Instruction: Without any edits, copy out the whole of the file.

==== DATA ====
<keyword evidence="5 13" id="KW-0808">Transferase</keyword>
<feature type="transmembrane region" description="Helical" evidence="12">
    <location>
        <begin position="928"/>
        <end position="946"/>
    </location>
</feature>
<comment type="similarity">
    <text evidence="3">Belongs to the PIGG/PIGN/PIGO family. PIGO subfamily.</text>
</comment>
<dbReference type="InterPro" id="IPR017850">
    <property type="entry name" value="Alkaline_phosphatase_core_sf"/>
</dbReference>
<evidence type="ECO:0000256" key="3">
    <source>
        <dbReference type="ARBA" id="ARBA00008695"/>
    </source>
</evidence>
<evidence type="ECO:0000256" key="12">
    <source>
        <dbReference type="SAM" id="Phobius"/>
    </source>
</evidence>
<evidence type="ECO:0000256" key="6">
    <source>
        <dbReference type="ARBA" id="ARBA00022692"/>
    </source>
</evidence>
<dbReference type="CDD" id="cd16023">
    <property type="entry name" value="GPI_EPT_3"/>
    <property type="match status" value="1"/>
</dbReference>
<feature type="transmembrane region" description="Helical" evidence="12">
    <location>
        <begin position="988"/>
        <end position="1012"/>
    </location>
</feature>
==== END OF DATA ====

<keyword evidence="5 13" id="KW-0808">Transferase</keyword>
<feature type="transmembrane region" description="Helical" evidence="12">
    <location>
        <begin position="928"/>
        <end position="946"/>
    </location>
</feature>
<comment type="similarity">
    <text evidence="3">Belongs to the PIGG/PIGN/PIGO family. PIGO subfamily.</text>
</comment>
<dbReference type="InterPro" id="IPR017850">
    <property type="entry name" value="Alkaline_phosphatase_core_sf"/>
</dbReference>
<evidence type="ECO:0000256" key="3">
    <source>
        <dbReference type="ARBA" id="ARBA00008695"/>
    </source>
</evidence>
<evidence type="ECO:0000256" key="12">
    <source>
        <dbReference type="SAM" id="Phobius"/>
    </source>
</evidence>
<evidence type="ECO:0000256" key="6">
    <source>
        <dbReference type="ARBA" id="ARBA00022692"/>
    </source>
</evidence>
<dbReference type="CDD" id="cd16023">
    <property type="entry name" value="GPI_EPT_3"/>
    <property type="match status" value="1"/>
</dbReference>
<feature type="transmembrane region" description="Helical" evidence="12">
    <location>
        <begin position="988"/>
        <end position="1012"/>
    </location>
</feature>